White Cucumbers: What You Need to Know

Many home gardeners see white-fruited cucumbers as curiosities. The truth is, they’ve been commercialized for more than a century. Ranging in color from pale white to ivory, they bring all the crunchiness and flavor of their green-skinned relatives to salads and pickles. But if you’ve planted only green cukes and their fruit is turning white, it’s a different story.


White Cucumber Varieties

Both vining and bush white cucumber varieties are available for home growers. Well-known cultivars include:

  • ‘White Wonder,’ introduced in 1893. Its container-suitable, 3-foot vines begin yielding creamy-white, 6- to 8-inch fruit in 60 days. Known for their clean, cool taste and crunchy texture, they’re equally good as slicing or pickling cukes.
  • ‘Crystal Apple,’ a bush cultivar from New Zealand, first commercialized in 1934. It round, 3-to 4-inch fruits look more like apples than cucumbers. They’re white-skinned slicers with just the faintest tinge of green.
  • ‘Salt And Pepper,’ a vining variety resistant to powdery mildewand leaf spot, two common cucumber diseases . At the picking stage, its 3- to 5-inch pickling cukes are yellowish-white with a sprinkling of tiny black spines.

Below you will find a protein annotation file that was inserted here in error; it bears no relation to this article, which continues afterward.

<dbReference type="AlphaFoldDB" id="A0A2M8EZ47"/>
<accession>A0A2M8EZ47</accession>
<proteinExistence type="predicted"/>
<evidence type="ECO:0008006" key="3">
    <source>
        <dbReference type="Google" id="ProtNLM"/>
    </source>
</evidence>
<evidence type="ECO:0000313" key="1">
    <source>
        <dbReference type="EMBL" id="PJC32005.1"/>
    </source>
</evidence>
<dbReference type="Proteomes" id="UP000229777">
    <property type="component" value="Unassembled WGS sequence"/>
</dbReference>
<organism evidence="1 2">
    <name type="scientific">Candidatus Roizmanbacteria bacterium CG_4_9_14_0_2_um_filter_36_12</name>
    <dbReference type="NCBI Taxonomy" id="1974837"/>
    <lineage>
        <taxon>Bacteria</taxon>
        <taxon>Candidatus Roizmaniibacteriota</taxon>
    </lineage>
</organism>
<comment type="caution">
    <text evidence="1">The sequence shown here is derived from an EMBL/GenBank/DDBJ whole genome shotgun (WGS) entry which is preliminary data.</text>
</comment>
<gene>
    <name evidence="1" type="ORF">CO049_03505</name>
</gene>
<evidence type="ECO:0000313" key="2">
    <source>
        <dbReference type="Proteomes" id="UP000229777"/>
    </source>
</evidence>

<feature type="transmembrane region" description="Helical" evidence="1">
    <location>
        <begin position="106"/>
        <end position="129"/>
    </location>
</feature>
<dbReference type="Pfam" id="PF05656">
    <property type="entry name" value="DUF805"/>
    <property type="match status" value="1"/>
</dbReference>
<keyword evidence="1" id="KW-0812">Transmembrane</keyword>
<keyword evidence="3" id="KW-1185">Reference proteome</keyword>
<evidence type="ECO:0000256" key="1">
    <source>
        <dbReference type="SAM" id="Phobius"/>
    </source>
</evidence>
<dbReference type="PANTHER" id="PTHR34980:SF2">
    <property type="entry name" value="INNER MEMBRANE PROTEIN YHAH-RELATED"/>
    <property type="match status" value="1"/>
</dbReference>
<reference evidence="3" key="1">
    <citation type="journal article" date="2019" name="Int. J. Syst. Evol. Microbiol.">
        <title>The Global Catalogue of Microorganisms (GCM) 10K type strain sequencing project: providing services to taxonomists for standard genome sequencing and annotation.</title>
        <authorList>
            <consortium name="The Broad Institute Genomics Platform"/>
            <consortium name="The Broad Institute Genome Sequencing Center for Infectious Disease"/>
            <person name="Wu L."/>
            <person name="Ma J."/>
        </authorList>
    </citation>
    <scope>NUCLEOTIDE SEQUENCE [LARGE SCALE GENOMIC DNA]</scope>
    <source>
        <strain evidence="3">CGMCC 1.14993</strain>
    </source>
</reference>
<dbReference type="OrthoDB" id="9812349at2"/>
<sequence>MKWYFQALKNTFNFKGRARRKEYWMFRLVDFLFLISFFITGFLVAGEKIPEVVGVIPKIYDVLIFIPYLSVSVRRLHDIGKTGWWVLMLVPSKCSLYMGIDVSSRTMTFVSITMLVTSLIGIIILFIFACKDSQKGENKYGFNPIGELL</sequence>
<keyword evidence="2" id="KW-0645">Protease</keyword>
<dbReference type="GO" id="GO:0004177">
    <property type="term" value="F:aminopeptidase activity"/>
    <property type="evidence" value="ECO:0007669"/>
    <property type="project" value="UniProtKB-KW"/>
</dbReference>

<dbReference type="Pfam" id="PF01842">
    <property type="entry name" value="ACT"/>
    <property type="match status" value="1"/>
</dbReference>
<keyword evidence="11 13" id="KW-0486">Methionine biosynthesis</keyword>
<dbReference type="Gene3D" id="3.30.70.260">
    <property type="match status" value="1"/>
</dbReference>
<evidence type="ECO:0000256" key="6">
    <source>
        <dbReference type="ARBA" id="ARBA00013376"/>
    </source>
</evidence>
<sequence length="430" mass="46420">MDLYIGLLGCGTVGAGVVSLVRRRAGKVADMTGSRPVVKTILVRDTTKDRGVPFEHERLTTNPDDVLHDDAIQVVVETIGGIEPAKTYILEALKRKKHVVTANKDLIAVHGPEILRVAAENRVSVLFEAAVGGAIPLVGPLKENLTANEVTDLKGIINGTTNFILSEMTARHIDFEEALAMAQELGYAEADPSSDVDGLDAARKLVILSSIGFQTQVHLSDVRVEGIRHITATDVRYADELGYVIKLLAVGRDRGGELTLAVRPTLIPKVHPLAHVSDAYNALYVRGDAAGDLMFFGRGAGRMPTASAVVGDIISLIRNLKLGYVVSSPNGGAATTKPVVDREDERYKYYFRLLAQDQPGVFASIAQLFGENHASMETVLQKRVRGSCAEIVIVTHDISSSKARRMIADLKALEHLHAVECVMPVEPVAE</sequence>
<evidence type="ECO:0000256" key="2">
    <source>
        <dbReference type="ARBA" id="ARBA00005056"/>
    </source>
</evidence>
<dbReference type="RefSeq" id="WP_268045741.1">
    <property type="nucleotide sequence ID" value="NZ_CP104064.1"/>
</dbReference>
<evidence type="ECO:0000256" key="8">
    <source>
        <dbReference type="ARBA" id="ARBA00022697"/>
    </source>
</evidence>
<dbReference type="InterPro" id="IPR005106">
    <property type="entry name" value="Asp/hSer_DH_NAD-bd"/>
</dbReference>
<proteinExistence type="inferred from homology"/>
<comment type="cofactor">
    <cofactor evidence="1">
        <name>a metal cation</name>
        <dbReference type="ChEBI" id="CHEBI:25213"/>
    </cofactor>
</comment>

Growing White Cucumbers

White cukes need the same growing conditions as green ones:

  • Loose, well draining soil with plenty of organic matter.
  • Six or more hours of daily sun.
  • At least 1 inch of water per week; 2 inches if temperatures are above 85°F (29.4°C).
  • Side dressing with organic compost or fertilizer after the first flowers appear.

White Areas on Green Cukes

When white areas blemish the green-skinned cukes you planted, one of these problems is the likely cause.


Cucumber fruit short on sunlight develops blanched white areas. To prevent blanching, trim back the foliage around each cuke as it starts developing.


As thirsty as they are, even cucumbers can get too much water. If excessive watering leaches phosphorus from the soil, the developing fruit may become white or pale green. Remedy the problem by working a high-phosphorus fertilizer into the soil at the manufacturer’s recommended rate and cutting back on watering.

Text: Garden.eco